Table of Contents
- 1930 Buffalo nickel value Chart
- History of the 1930 Buffalo/indian head Nickel
- 1930 Buffalo nickel Types
- Features of the 1930 Buffalo/indian head Nickel
- 1930 Buffalo Nickel Value Guides
- 1930 Buffalo nickel Value
- 1930 Buffalo nickel (proof)
- 1930 S Buffalo nickel
- 1930 Buffalo Nickel Grading
- Rare 1930 Buffalo Nickel Errors List
- FAQ about the 1930 Buffalo Nickel
The first Indian Head nickels were realized into circulation on March 4, 1913. The fact they depicted two genuinely American themes made them immediately popular. The buffalo, a totemic animal in Native American culture, represented leadership spirit, strength, and unity. On the other hand, an Indian chief honored Native American people.
Unfortunately, the first problems appeared right away because the raised design was impractical for minting. After corrections, the US Mint made redesigned coins, but issues with this series had never been solved with complete success. However, this series is popular and collectible, keeping the 1930 Buffalo nickel value stable for years.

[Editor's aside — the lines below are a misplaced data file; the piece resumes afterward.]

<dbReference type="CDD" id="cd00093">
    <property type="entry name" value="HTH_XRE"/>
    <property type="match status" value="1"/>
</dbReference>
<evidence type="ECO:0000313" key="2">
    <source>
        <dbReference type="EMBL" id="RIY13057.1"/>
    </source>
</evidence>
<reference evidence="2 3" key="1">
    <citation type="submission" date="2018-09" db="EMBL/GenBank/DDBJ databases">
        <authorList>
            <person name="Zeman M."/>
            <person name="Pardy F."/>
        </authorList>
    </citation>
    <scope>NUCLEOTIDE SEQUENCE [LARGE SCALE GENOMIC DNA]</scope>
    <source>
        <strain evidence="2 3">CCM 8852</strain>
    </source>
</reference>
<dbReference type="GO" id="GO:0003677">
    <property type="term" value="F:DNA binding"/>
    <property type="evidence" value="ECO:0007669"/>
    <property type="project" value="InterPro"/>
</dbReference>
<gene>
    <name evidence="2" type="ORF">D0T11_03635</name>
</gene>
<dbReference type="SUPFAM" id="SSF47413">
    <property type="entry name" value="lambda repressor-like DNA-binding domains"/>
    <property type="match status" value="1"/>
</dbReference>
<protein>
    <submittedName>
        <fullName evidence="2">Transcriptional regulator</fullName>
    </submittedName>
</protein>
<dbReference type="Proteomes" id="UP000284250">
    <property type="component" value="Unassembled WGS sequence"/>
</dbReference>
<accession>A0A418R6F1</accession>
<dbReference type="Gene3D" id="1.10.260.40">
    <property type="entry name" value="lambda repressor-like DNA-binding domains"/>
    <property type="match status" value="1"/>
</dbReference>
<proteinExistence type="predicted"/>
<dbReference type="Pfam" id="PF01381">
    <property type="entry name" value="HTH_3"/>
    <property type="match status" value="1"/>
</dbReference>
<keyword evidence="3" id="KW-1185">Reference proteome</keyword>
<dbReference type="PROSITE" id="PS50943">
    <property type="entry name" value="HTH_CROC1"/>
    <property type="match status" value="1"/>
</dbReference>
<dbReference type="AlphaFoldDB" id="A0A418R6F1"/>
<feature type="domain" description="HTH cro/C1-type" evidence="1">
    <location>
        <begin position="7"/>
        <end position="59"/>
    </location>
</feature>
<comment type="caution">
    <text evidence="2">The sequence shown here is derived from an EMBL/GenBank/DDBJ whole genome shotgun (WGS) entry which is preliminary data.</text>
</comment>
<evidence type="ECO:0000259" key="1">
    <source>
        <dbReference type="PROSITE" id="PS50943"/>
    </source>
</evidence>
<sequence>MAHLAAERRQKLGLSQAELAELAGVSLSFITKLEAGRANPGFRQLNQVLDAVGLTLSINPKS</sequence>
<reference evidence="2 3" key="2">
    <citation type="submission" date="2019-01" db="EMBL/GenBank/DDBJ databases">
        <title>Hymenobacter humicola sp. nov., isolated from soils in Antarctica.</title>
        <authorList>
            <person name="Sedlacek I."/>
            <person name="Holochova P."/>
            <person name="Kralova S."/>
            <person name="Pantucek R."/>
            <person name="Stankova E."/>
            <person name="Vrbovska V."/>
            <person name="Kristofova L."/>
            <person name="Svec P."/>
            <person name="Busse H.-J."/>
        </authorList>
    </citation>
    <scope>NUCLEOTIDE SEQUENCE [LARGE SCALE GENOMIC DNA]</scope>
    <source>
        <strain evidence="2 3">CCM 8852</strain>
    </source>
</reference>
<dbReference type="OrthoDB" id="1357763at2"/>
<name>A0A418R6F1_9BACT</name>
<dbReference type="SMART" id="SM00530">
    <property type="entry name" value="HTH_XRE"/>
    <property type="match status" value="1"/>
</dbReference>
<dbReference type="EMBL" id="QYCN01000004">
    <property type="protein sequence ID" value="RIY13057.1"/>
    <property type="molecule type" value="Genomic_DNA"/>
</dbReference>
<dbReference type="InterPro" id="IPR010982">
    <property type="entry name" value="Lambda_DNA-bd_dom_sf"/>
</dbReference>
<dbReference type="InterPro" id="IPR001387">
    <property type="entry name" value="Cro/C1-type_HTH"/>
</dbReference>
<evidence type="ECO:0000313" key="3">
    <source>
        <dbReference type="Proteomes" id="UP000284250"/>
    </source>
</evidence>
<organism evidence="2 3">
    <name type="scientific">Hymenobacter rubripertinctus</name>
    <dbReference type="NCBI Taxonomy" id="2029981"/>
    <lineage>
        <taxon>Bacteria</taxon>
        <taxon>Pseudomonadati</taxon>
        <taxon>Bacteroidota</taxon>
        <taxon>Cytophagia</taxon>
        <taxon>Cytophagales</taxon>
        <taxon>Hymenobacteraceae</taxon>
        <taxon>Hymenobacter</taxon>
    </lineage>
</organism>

1930 Buffalo nickel value Chart
|Condition||1930 nickel||1930 S nickel|
History of the 1930 Buffalo/indian head Nickel
The Buffalo nickel’s historical significance is in the design that represents America’s heritage. Despite numerous problems with minting, these beautiful coins are highly collectible nowadays primarily because of these themes.
The Buffalo nickels’ official name is Indian Head nickels. James Earle Fraser was honored to create this coin when the time came to say goodbye to the Barber’s Liberty Head coin.
Most officials and American people were delighted with the new coins’ look. Unfortunately, their appearance was the only good thing about this coin. The design was challenging to mint, the dies wore out quickly, and the result was nickels with the date and denomination that wore out and faded quickly.